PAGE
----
In The Know: Oklahoma and EPA resolve dispute over Oologah coal plants

In The KnowIn The Know is a daily synopsis of Oklahoma policy-related news and blogs. Inclusion of a story does not necessarily mean endorsement by the Oklahoma Policy Institute. E-mail your suggestions for In The Know items to You can sign up here to receive In The Know by e-mail.

Today you should know that the Environmental Protection Agency has reached an agreement with Oklahoma and PSO to comply with federal air quality rules by phasing out two coal-fired power plants in Oologah. The House approved a non-binding personhood resolution, but anti-abortion activists vowed to keep pushing lawmakers to bring a personhood bill to the floor.

Parents and students in Tulsa Public Schools have launched a new lobbying campaign to boost school funding and fight against tax cuts. The Okie Funk blog discusses the growing backlash against tax cuts. The OK Policy Blog shows that the claim that tax revenues grew because Oklahoma cut income tax rates in the mid-2000s is not true.

News9 reports on the continuing problems with an inadequate facility, staff, and funding that is preventing the Oklahoma Medical Examiner’s office from investigating many suspicious deaths. DHS is embarking on an ambitious plan to recruit hundreds of new foster parents and adoptive families, but with a four- to six-month backlog of current applicants, handling increased inquiries is expected to be a major challenge. NewsOK writes that making state employee salaries competitive with the private sector can’t be squared with tax cuts.

The Number of the Day is the annual costs to the state to implement and maintain court-mandated improvements to Oklahoma’s child welfare system. In today’s Policy Note, economist Mark Thoma shows that the US leads among developed nations for the share of workers earning low wages.

In The News

Oklahoma, EPA, and PSO end dispute over Oologah coal plants

The State of Oklahoma has reached an agreement with Public Service Company of Oklahoma and the Environmental Protection Agency that settles compliance challenges with federal air quality rules relating to PSO’s two coal-fired power plants in Oologah. In a news release on Tuesday, Governor Mary Fallin says the agreement permits PSO to comply with EPA rules, including the Regional Haze Rule and the Mercury and Air Toxics Rule, while simultaneously protecting Oklahoma consumers and ratepayers. PSO’s Bud Ground says it’s a good agreement where PSO can continue to meet new federal air quality guidelines that are becoming more stringent. Under the terms of the settlement, PSO agrees to meet specified emission rates at both coal units at PSO’s Northeastern Plant in Oologah, retire one unit in 2017, install certain emissions control equipment on one Northeastern unit in 2015 and retire the second unit in 2025 or 2026.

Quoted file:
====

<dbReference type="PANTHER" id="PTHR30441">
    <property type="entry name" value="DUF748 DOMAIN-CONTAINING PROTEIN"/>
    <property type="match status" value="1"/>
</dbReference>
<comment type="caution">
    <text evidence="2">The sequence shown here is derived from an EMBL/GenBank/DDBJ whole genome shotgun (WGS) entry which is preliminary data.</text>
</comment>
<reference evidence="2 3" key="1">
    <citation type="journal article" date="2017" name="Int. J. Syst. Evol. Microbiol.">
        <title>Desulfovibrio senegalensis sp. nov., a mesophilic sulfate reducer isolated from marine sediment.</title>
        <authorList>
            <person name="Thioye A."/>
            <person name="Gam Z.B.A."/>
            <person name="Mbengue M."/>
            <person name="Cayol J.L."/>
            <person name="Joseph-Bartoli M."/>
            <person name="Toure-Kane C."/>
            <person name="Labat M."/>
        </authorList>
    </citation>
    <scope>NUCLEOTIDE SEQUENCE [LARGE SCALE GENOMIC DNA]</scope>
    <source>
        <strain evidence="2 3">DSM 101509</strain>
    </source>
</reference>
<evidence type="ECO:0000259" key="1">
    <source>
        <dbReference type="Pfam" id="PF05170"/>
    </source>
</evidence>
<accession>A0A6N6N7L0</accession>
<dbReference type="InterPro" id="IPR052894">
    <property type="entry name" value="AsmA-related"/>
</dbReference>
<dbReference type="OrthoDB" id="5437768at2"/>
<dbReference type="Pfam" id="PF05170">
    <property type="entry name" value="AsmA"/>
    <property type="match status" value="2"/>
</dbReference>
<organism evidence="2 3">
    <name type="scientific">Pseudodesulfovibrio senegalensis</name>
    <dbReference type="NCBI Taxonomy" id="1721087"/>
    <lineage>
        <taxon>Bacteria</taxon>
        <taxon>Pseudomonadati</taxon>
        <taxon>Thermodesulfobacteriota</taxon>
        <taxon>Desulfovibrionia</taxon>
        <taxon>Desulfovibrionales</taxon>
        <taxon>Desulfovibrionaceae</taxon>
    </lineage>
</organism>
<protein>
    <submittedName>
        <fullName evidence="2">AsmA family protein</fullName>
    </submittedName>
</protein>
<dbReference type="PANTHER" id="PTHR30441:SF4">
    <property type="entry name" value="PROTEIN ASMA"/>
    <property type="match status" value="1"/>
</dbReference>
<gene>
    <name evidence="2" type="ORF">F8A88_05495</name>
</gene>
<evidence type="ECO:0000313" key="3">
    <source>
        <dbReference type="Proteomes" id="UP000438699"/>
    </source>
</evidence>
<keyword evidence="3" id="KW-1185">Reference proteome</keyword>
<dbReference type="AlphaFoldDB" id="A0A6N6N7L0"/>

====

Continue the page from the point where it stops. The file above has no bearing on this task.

Read more from NewsOn6.

Anti-abortion group decries ‘personhood’ resolution

Anti-abortion activists urged House Republicans to bring a “personhood” bill to the floor for a vote and vowed on Tuesday to label any lawmaker who refuses to support the move as “pro-abortion.” A group of local religious leaders and other anti-abortion activists made the comments after the House overwhelmingly approved a non-binding resolution Tuesday that grants personhood rights at “all stages of human development.” A resolution simply expresses the will of the Legislature and is not enforceable. Rep. Steven Vaughan, the author of the resolution, quoted Scripture and began crying as he urged members to support the measure. “I’m telling you, this is our Declaration of Independence,” said Vaughan, R-Ponca City. The resolution was adopted on a 74-13 vote. Abortion rights supporters, many of whom wore pink and packed into the House gallery, said they were relieved the personhood bill has been temporarily scuttled, but were cautious about their optimism.

Read more from The Associated Press.

Students, parents lobby legislature on school funding

Both parents and students in Tulsa Public Schools are part of a new lobbying campaign to boost school funding. The parents have launched a website called “49th is Not OK”, with a companion Facebook page, and students are writing letters to lawmakers. The legislature is finalizing the state budget for next year, which for now has education getting the same amount as last year. For schools, that amounts to a smaller budget because of rising costs and the end of federal stimulus funding, meant to compensate for previous cuts in the state budget. Tulsa plans to cut 75 teaching positions, which will eliminate some programs, and increase class sizes. The district blames the legislature for keeping funding flat while costs go up – and federal funding dwindles.

Read more from NewsOn6.

Reasons mount against tax cut

The reasons for Republicans to drop plans for any type of income tax cut this legislative session continue to mount. Parents and educators in the Tulsa area, for example, have begun an effort to convince state leaders to restore school funding to 2007-2008 levels because of recent devastating budget cuts and not implement a new tax cut. The Tulsa School District, for example, is in the process of eliminating 150 positions because of budget cuts. A rally has been scheduled for 6:30 p.m. Thursday at the field house at Edison Preparatory School, 2906 E. 41st St. in Tulsa. Is the GOP, including Gov. May Fallin, paying attention to the political ramifications of this grassroots movement opposed to a new income tax cut? Meanwhile, Democratic leader state Sen. Sean Burrage of Claremore and Democratic Senate Caucus leader Tom Ivester of Sayre have made powerful statements opposing tax cuts. Again, do Republicans stand to lose politically if they go ahead with a tax cut given these rational arguments?

Read more from Okie Funk.

Tax cuts of mid-2000s did not spark revenue growth